The bearded man at Unseen Ministries soup kitchen in Coeur d’Alene’s First Presbyterian Church gym spooned three-bean casserole into his mouth and glowered at Scott Gittel.
“Yeah, I own a tent, but it’s at a campground under someone else’s name and they’re in it,” the man said, dipping his head enough to show the Playboy logo on his ball cap. “I don’t know where I’ll go. I guess I’ll go into the woods.”
Gittel filled in the circle on a questionnaire that identified the man as truly homeless and listened as soup kitchen director Mike Green asked the man to give Jesus a chance.
The man, who identified himself by initials only, was the only soup kitchen participant that day to qualify as homeless under the U.S. Department of Housing and Urban Development definition. HUD was behind Gittel’s questionnaire. Gittel and a dozen other volunteers combed North Idaho’s woods, soup kitchens and empty houses last week in an effort to count the homeless population at HUD’s request.
“The goal is to end homelessness in the next 10 years, so we want to start getting more accurate measures of the real numbers of homeless,” said Paul Carlson, HUD’s regional homeless coordinator in Seattle. “We want to motivate community efforts by getting a snapshot of the homeless on a given day, letting officials and people know we spotted these people out there.”
A national focus on ending homelessness began two years ago with federal, then state agencies pledging to work cooperatively, Carlson said. HUD, which budgets more than $1 billion a year for homeless services nationwide, required all states to get special computer programs that record and sort homeless statistics. The Idaho Housing and Finance Association took responsibility for Idaho’s.
“It was one of the first ones up and running,” Carlson said.
The computer program, the Homeless Management Information System, tracks people from program to program and helps aid agencies see which services are most needed and where grants are best spent. HUD also asked for body counts on a specific day. Carlson said he joined a count in Seattle in which volunteers counted people they saw sleeping in the street.
“We know they’re gross undercounts, but we’re still able to tell the public we’re not guessing, this is a hard number we eyeballed on a given day,” he said.
HUD is hoping that showing the public the actual numbers of homeless people on their streets will inspire communities to take action, Carlson said. Spokane is considering the development downtown of mixed-income housing that’s now available in Seattle, he said. In such housing, homeless people live, with assistance, side-by-side with people of all incomes. The homeless stigma disappears and people down on their luck often are motivated to work hard to stay in their pleasant environment, Carlson said.
“They graduate from the need for subsidies to regular housing,” he said. “They don’t have to move and don’t want to because they know their neighbors. It’s working marvelously.”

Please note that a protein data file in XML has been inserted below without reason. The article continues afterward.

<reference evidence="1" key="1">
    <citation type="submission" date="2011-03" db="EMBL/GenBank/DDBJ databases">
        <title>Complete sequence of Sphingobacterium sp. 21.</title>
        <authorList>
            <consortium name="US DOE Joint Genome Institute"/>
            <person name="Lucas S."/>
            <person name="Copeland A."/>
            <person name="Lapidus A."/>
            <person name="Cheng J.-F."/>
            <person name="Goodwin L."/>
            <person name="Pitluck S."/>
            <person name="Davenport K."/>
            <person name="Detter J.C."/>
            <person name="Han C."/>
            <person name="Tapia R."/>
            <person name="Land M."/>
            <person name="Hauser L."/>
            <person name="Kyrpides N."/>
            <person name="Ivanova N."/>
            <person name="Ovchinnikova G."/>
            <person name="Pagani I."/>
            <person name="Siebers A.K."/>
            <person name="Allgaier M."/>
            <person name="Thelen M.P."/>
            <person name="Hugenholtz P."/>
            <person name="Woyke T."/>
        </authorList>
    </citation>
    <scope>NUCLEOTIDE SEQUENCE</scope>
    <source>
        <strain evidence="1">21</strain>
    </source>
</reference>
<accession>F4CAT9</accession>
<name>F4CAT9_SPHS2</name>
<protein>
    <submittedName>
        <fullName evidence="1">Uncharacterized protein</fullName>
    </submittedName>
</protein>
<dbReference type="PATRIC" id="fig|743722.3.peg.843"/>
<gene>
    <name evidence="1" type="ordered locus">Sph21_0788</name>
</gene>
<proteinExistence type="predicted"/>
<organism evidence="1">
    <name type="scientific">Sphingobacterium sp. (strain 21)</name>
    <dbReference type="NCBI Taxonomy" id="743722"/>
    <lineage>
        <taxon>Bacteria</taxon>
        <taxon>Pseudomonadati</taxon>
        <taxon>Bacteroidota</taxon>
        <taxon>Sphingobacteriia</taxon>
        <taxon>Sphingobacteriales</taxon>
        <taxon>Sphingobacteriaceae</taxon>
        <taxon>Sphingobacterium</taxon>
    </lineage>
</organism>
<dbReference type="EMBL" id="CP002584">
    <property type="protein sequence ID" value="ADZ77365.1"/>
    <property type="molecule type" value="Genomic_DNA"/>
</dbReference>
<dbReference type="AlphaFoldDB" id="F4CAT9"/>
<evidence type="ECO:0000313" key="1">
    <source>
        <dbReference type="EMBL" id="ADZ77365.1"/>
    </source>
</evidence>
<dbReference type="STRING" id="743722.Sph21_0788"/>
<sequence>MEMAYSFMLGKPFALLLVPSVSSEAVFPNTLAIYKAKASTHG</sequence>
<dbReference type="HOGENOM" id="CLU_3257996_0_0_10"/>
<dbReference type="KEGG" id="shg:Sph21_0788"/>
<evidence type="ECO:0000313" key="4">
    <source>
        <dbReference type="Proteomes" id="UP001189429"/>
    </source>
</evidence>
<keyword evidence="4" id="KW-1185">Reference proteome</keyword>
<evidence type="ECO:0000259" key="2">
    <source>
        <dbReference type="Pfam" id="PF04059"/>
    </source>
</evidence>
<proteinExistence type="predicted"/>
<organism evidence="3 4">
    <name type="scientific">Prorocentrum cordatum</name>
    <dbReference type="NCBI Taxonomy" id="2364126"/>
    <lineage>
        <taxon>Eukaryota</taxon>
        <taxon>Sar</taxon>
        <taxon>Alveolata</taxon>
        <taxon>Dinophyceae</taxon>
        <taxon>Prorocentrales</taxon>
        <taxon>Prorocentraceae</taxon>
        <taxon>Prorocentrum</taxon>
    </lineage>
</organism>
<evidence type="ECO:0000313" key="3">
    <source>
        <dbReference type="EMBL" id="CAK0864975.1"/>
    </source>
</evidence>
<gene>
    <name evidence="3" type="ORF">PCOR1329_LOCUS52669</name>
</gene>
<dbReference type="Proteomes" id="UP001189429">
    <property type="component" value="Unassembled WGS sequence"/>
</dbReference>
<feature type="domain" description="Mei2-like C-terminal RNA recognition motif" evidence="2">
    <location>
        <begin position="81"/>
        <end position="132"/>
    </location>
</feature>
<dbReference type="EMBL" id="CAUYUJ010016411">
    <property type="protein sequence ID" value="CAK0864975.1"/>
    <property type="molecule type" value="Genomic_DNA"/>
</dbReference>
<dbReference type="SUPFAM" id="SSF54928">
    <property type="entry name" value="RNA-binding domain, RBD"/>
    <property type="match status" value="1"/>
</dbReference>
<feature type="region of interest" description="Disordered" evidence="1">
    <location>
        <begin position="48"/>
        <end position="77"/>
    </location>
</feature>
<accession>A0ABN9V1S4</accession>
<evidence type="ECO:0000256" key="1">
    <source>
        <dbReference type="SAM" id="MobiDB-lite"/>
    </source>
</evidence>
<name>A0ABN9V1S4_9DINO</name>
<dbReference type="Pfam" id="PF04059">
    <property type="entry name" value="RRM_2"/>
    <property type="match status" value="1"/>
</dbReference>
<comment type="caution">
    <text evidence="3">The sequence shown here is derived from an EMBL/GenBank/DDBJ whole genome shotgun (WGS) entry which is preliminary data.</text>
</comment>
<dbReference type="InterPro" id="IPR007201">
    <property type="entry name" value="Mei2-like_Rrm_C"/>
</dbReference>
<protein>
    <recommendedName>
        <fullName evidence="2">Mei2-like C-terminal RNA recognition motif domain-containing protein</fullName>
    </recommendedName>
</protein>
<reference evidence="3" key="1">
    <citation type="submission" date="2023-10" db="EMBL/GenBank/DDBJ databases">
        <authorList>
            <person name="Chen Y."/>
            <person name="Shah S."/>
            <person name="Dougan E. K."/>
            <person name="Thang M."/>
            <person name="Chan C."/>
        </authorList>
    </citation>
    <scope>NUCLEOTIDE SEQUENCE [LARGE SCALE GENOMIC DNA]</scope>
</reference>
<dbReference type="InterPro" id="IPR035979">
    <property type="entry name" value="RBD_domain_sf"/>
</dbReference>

North Idaho’s communities are more likely to incorporate houses for the homeless into neighborhoods, he said. But first the Panhandle needs to attach a number to the homeless so business owners, officials and the general population understand that homelessness is a problem that deserves communitywide attention.
Lynn Peterson, who directs St. Vincent de Paul’s operations in North Idaho, leads the North Idaho counting operations and sends volunteers from Mullan to the Canadian border. For the on-the-street count, HUD wants people living in places not meant for living – cars, airports, abandoned buildings.
“We go to City Park, under bridges, campgrounds, rest areas, around the (Resort) golf course,” she said.
For the first count in January, Peterson’s volunteers counted in Kootenai and Shoshone counties. They found 20 single women, 68 single men and 38 families. The final results of last week’s count won’t be available for a few weeks, but Peterson said she expects the summer numbers to climb.
HUD’s definition of homeless is too narrow for Peterson and Gittel. At St. Vincent’s, Peterson helps plenty of people seeking shelter because they’re sleeping on the couch of a friend or relative or borrowed a trailer with no heat or electricity. For HUD’s survey, those people aren’t considered homeless.
At Unseen Ministries soup kitchen, most of the 25 diners told Gittel they weren’t homeless that night but were facing eviction for unpaid rent or were staying indefinitely with a friend. Gittel said a count of people living in extreme poverty makes more sense to him. One man smiled broadly when Gittel asked him if he was homeless.
“I’m living in style and I’m paying for it,” he said. “That’s why I’m here. It leaves me 5 cents at the end of the month.”
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